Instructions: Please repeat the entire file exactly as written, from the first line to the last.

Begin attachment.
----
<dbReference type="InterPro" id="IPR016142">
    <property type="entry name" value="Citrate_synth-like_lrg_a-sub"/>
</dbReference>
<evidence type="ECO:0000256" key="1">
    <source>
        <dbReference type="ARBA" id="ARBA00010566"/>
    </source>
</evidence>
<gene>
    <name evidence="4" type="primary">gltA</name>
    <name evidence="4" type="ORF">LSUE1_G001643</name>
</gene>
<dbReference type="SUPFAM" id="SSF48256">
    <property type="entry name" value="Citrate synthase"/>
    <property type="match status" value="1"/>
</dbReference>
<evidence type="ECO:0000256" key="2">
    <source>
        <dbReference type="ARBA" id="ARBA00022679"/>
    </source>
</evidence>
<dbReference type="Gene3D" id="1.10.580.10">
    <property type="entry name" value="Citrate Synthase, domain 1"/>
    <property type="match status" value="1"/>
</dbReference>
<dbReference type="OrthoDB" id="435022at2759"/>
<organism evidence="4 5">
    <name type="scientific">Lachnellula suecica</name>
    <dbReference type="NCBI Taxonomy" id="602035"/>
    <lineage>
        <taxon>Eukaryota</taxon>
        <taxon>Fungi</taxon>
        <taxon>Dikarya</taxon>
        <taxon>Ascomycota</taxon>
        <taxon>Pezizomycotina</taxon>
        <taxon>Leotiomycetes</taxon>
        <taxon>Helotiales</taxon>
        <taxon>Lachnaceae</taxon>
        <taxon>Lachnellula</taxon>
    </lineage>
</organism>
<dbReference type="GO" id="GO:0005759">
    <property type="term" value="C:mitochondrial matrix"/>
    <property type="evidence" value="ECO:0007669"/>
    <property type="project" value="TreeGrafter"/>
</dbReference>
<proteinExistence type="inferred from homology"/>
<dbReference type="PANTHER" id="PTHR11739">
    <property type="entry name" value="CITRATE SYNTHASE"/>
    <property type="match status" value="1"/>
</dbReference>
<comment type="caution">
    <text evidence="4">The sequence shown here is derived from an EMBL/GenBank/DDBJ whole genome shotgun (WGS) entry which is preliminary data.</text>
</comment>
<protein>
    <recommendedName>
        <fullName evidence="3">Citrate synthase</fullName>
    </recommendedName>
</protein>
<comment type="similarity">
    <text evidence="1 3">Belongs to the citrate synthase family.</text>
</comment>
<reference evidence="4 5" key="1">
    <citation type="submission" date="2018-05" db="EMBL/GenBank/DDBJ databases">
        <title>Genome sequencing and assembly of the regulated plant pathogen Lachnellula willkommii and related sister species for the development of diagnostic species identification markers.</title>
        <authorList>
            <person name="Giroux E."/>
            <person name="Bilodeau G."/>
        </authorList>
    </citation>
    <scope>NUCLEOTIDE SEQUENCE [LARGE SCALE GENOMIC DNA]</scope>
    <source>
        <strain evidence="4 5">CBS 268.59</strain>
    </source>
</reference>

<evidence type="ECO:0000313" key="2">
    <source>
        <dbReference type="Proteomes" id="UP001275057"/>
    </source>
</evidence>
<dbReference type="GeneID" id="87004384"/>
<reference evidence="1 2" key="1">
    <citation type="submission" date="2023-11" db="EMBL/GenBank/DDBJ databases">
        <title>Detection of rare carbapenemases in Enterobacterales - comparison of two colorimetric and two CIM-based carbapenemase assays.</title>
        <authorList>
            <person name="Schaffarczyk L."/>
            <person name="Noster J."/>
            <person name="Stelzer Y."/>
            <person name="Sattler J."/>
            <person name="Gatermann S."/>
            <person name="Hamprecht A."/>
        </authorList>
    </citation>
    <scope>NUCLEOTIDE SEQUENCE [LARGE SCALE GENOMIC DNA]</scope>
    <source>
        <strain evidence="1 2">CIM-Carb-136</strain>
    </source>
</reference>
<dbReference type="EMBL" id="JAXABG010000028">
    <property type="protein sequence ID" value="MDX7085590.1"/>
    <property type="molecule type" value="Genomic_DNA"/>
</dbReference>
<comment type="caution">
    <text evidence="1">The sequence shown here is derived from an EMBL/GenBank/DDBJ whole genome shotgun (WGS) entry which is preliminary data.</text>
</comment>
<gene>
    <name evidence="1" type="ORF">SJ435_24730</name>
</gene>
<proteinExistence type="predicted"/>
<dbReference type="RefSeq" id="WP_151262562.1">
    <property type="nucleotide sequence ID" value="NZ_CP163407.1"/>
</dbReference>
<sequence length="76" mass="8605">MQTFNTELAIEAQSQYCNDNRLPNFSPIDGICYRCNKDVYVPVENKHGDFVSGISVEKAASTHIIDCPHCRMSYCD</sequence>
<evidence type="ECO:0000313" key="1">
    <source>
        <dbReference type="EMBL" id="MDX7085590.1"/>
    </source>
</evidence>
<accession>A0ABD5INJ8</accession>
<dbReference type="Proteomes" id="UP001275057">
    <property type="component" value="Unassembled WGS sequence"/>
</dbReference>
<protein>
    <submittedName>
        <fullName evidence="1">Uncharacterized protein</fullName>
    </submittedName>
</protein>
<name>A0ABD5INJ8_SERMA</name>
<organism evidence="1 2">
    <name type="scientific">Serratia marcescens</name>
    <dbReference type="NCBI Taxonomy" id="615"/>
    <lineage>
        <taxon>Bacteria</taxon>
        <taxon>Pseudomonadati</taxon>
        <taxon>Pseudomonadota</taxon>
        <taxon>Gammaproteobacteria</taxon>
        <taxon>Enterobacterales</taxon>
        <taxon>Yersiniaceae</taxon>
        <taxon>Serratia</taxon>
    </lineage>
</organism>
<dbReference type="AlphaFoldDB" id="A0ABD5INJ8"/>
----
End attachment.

<dbReference type="InterPro" id="IPR016142">
    <property type="entry name" value="Citrate_synth-like_lrg_a-sub"/>
</dbReference>
<evidence type="ECO:0000256" key="1">
    <source>
        <dbReference type="ARBA" id="ARBA00010566"/>
    </source>
</evidence>
<gene>
    <name evidence="4" type="primary">gltA</name>
    <name evidence="4" type="ORF">LSUE1_G001643</name>
</gene>
<dbReference type="SUPFAM" id="SSF48256">
    <property type="entry name" value="Citrate synthase"/>
    <property type="match status" value="1"/>
</dbReference>
<evidence type="ECO:0000256" key="2">
    <source>
        <dbReference type="ARBA" id="ARBA00022679"/>
    </source>
</evidence>
<dbReference type="Gene3D" id="1.10.580.10">
    <property type="entry name" value="Citrate Synthase, domain 1"/>
    <property type="match status" value="1"/>
</dbReference>
<dbReference type="OrthoDB" id="435022at2759"/>
<organism evidence="4 5">
    <name type="scientific">Lachnellula suecica</name>
    <dbReference type="NCBI Taxonomy" id="602035"/>
    <lineage>
        <taxon>Eukaryota</taxon>
        <taxon>Fungi</taxon>
        <taxon>Dikarya</taxon>
        <taxon>Ascomycota</taxon>
        <taxon>Pezizomycotina</taxon>
        <taxon>Leotiomycetes</taxon>
        <taxon>Helotiales</taxon>
        <taxon>Lachnaceae</taxon>
        <taxon>Lachnellula</taxon>
    </lineage>
</organism>
<dbReference type="GO" id="GO:0005759">
    <property type="term" value="C:mitochondrial matrix"/>
    <property type="evidence" value="ECO:0007669"/>
    <property type="project" value="TreeGrafter"/>
</dbReference>
<proteinExistence type="inferred from homology"/>
<dbReference type="PANTHER" id="PTHR11739">
    <property type="entry name" value="CITRATE SYNTHASE"/>
    <property type="match status" value="1"/>
</dbReference>
<comment type="caution">
    <text evidence="4">The sequence shown here is derived from an EMBL/GenBank/DDBJ whole genome shotgun (WGS) entry which is preliminary data.</text>
</comment>
<protein>
    <recommendedName>
        <fullName evidence="3">Citrate synthase</fullName>
    </recommendedName>
</protein>
<comment type="similarity">
    <text evidence="1 3">Belongs to the citrate synthase family.</text>
</comment>
<reference evidence="4 5" key="1">
    <citation type="submission" date="2018-05" db="EMBL/GenBank/DDBJ databases">
        <title>Genome sequencing and assembly of the regulated plant pathogen Lachnellula willkommii and related sister species for the development of diagnostic species identification markers.</title>
        <authorList>
            <person name="Giroux E."/>
            <person name="Bilodeau G."/>
        </authorList>
    </citation>
    <scope>NUCLEOTIDE SEQUENCE [LARGE SCALE GENOMIC DNA]</scope>
    <source>
        <strain evidence="4 5">CBS 268.59</strain>
    </source>
</reference>

<evidence type="ECO:0000313" key="2">
    <source>
        <dbReference type="Proteomes" id="UP001275057"/>
    </source>
</evidence>
<dbReference type="GeneID" id="87004384"/>
<reference evidence="1 2" key="1">
    <citation type="submission" date="2023-11" db="EMBL/GenBank/DDBJ databases">
        <title>Detection of rare carbapenemases in Enterobacterales - comparison of two colorimetric and two CIM-based carbapenemase assays.</title>
        <authorList>
            <person name="Schaffarczyk L."/>
            <person name="Noster J."/>
            <person name="Stelzer Y."/>
            <person name="Sattler J."/>
            <person name="Gatermann S."/>
            <person name="Hamprecht A."/>
        </authorList>
    </citation>
    <scope>NUCLEOTIDE SEQUENCE [LARGE SCALE GENOMIC DNA]</scope>
    <source>
        <strain evidence="1 2">CIM-Carb-136</strain>
    </source>
</reference>
<dbReference type="EMBL" id="JAXABG010000028">
    <property type="protein sequence ID" value="MDX7085590.1"/>
    <property type="molecule type" value="Genomic_DNA"/>
</dbReference>
<comment type="caution">
    <text evidence="1">The sequence shown here is derived from an EMBL/GenBank/DDBJ whole genome shotgun (WGS) entry which is preliminary data.</text>
</comment>
<gene>
    <name evidence="1" type="ORF">SJ435_24730</name>
</gene>
<proteinExistence type="predicted"/>
<dbReference type="RefSeq" id="WP_151262562.1">
    <property type="nucleotide sequence ID" value="NZ_CP163407.1"/>
</dbReference>
<sequence length="76" mass="8605">MQTFNTELAIEAQSQYCNDNRLPNFSPIDGICYRCNKDVYVPVENKHGDFVSGISVEKAASTHIIDCPHCRMSYCD</sequence>
<evidence type="ECO:0000313" key="1">
    <source>
        <dbReference type="EMBL" id="MDX7085590.1"/>
    </source>
</evidence>
<accession>A0ABD5INJ8</accession>
<dbReference type="Proteomes" id="UP001275057">
    <property type="component" value="Unassembled WGS sequence"/>
</dbReference>
<protein>
    <submittedName>
        <fullName evidence="1">Uncharacterized protein</fullName>
    </submittedName>
</protein>
<name>A0ABD5INJ8_SERMA</name>
<organism evidence="1 2">
    <name type="scientific">Serratia marcescens</name>
    <dbReference type="NCBI Taxonomy" id="615"/>
    <lineage>
        <taxon>Bacteria</taxon>
        <taxon>Pseudomonadati</taxon>
        <taxon>Pseudomonadota</taxon>
        <taxon>Gammaproteobacteria</taxon>
        <taxon>Enterobacterales</taxon>
        <taxon>Yersiniaceae</taxon>
        <taxon>Serratia</taxon>
    </lineage>
</organism>
<dbReference type="AlphaFoldDB" id="A0ABD5INJ8"/>